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Sam, Accountant
Category: Tax
Satisfied Customers: 14200
Experience:  26 HMRC expertise, PAYE, Self Assessment ,Residency, Rental Income, Capital Gains, CIS ask for Sam Tax
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We are planning to purchase a buy to let property for

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We are planning to purchase a buy to let property for investment purposes. We will be taking on a mortgage. Both of us (husband and I)are working and pay tax. I earn over £40,000 pa and my husband earns £16000 pa. We have an 18 year old son who is studying.Will the rental income be subject to tax? How can we reduce the tax we pay to a minimum? When will the new tax laws which will tax rental income come into force? Can we buy the property in our son's name? The current value of the property is around £150000.


Thanks for your question. I am Sam and I am one of the UK tax experts here on Just Answer.

Yes the rental income will be subject to tax and always has been - so what new laws do you make reference to? Are you referring to the fact that the interest element of the loan repayment (which in a buy to let arrangement is the whole element of the repayment) will no longer be an allowable expense?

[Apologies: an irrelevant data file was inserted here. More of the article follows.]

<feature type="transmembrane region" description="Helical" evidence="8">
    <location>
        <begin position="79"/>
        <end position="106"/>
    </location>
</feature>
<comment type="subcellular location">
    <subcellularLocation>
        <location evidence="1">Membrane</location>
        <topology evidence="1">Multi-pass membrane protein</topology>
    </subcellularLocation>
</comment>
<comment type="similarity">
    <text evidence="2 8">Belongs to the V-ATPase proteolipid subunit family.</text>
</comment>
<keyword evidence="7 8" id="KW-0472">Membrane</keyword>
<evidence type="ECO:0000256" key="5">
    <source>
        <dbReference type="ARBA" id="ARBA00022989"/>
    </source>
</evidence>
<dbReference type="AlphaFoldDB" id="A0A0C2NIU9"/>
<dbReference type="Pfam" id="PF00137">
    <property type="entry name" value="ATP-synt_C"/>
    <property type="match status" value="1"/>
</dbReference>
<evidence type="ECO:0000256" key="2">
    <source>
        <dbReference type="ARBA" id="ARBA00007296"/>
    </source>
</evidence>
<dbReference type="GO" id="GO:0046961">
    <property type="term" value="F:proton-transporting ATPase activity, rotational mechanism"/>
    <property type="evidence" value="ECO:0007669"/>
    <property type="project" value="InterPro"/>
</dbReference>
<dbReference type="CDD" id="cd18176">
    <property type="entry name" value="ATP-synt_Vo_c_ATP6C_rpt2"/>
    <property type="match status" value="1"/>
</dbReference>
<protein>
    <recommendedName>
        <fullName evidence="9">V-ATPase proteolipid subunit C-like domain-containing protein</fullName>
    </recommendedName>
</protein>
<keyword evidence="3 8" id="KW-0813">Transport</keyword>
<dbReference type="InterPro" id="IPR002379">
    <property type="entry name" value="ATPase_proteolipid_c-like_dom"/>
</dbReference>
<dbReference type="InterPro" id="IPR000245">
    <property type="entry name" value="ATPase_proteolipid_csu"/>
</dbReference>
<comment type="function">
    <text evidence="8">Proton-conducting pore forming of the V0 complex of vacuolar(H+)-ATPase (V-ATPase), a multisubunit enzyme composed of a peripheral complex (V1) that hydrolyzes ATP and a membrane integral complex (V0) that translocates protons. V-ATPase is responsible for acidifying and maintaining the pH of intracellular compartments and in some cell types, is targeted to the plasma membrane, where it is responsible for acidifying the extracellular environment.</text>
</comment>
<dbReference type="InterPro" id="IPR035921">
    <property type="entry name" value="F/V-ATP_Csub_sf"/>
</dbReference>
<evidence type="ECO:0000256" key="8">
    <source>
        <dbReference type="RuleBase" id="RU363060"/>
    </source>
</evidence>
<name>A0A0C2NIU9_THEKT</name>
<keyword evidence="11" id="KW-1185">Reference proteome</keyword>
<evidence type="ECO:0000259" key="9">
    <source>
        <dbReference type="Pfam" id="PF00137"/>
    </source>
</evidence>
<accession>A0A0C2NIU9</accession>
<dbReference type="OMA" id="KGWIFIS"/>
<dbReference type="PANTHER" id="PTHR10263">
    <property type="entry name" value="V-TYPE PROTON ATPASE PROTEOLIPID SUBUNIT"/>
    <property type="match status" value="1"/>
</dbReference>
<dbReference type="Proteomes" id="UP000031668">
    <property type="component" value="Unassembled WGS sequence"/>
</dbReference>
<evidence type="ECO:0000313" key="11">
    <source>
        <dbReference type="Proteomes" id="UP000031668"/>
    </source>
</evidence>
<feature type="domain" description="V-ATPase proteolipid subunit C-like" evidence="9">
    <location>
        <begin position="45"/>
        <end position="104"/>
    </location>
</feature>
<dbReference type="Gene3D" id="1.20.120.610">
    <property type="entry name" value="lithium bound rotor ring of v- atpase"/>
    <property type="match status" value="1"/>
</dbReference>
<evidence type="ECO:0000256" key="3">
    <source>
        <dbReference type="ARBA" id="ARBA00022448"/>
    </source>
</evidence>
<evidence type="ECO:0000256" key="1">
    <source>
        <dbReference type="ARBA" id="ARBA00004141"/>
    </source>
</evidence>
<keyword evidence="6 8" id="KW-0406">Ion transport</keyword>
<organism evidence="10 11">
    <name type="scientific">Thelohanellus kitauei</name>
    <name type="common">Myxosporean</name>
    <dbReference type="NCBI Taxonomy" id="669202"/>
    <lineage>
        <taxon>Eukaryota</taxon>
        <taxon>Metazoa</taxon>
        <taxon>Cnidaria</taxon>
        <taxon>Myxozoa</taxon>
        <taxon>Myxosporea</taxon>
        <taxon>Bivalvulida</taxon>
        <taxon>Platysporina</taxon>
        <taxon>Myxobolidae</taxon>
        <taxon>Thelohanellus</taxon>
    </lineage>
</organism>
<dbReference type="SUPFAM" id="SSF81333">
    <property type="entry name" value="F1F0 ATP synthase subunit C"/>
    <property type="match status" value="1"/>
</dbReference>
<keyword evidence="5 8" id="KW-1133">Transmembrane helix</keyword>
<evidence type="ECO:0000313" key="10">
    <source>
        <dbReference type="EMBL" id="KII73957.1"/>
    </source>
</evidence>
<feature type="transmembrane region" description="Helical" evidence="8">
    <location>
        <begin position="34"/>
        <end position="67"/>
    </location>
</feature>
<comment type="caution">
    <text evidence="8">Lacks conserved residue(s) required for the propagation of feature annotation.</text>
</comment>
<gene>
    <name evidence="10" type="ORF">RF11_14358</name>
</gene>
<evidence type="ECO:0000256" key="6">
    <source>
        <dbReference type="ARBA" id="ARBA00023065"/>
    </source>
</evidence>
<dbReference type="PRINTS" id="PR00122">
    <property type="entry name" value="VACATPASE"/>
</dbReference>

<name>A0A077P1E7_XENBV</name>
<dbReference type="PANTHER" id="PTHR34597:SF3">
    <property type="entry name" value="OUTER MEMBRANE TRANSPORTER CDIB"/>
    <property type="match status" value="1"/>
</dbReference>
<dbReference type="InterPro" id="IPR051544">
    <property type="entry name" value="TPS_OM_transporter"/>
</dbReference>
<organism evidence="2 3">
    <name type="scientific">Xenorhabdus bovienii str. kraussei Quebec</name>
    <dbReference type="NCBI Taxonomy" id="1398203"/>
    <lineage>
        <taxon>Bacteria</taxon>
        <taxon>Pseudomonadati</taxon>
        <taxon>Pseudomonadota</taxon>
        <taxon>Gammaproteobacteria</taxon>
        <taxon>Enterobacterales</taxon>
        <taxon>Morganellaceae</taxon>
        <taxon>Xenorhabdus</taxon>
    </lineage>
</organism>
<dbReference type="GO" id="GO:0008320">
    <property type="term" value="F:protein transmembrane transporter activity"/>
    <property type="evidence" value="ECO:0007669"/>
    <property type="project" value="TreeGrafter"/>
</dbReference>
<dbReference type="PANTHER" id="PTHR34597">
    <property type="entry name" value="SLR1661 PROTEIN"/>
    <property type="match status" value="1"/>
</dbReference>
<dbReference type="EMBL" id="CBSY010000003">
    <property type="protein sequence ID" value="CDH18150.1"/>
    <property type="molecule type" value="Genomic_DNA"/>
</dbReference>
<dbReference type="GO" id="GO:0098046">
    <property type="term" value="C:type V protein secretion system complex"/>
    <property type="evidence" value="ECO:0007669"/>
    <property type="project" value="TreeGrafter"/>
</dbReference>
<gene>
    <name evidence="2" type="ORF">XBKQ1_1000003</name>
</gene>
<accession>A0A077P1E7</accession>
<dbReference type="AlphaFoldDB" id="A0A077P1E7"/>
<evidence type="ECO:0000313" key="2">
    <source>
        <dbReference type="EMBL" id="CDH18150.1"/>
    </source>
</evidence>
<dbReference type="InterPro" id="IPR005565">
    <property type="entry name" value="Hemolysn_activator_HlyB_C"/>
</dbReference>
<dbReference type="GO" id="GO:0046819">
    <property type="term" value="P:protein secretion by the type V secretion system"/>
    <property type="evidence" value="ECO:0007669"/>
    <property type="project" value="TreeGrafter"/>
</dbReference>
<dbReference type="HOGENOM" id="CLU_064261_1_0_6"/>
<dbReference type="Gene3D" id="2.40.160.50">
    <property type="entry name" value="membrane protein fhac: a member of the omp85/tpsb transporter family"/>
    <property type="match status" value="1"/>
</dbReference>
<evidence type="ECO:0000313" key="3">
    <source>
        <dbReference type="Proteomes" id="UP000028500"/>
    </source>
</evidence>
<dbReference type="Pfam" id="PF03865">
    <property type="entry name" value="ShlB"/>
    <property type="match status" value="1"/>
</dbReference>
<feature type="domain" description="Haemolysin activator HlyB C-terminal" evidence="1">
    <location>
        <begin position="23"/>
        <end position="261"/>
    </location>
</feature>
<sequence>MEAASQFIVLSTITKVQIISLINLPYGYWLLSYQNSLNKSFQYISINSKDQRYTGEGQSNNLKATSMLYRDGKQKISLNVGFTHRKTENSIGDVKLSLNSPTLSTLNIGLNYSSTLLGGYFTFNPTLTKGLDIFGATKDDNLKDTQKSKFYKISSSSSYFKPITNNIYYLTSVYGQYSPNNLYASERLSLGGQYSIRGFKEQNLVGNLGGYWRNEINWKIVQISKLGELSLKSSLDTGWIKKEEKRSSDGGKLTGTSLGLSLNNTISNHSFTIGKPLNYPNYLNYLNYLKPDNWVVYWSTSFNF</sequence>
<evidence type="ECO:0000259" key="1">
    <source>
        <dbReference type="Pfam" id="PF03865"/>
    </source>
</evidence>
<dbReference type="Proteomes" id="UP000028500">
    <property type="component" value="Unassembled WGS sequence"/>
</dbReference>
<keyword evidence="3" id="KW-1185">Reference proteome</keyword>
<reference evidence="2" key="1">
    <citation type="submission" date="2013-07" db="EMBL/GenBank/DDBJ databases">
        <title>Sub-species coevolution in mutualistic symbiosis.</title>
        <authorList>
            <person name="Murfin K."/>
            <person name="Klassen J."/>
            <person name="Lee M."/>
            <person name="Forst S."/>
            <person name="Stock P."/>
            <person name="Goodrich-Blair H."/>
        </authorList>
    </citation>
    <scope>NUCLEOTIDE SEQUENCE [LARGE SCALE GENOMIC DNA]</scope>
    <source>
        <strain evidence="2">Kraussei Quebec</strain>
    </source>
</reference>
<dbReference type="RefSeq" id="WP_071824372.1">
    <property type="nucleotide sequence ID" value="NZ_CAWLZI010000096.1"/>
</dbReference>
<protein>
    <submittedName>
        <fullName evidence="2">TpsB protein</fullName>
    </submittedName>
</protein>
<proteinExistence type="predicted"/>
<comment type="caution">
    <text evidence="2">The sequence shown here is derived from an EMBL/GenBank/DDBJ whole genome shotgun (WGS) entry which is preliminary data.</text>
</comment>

Whether you can buy this property in your sons name will be something you will need to discuss with the lender - as I doubt they will agree a purcahse or a transfer as your son may not have any capital or income to quantify a loan.

I would suggest putting the property in just your husbands name (so the rental income is only subject to 20% tax rather than some of it at 40% due to your income level approaching 40%) but again it may be that the lender is not willing to entertain this due to his lower income level.

Other than that - a joint purcahse at best will be treated as 50:50 share each - as unless you can prove that your husband funded a greater share - (so in his sole name or an election with evidence to back up the fact he would own a larger share) then the only other consideration is put it in all three of your names and share a third of the rental income each

You son then would probably pay NIL tax as he has his full personal allowances available. Your husabnd just 20% on his share and you would pay a mix of 20% and 40% on your share.

OF course please note other expenses incurred on the rental of this property will remin eligable to offset against the rents - such as insurance, maintenance, repairs etc

Let me know if I can assist further



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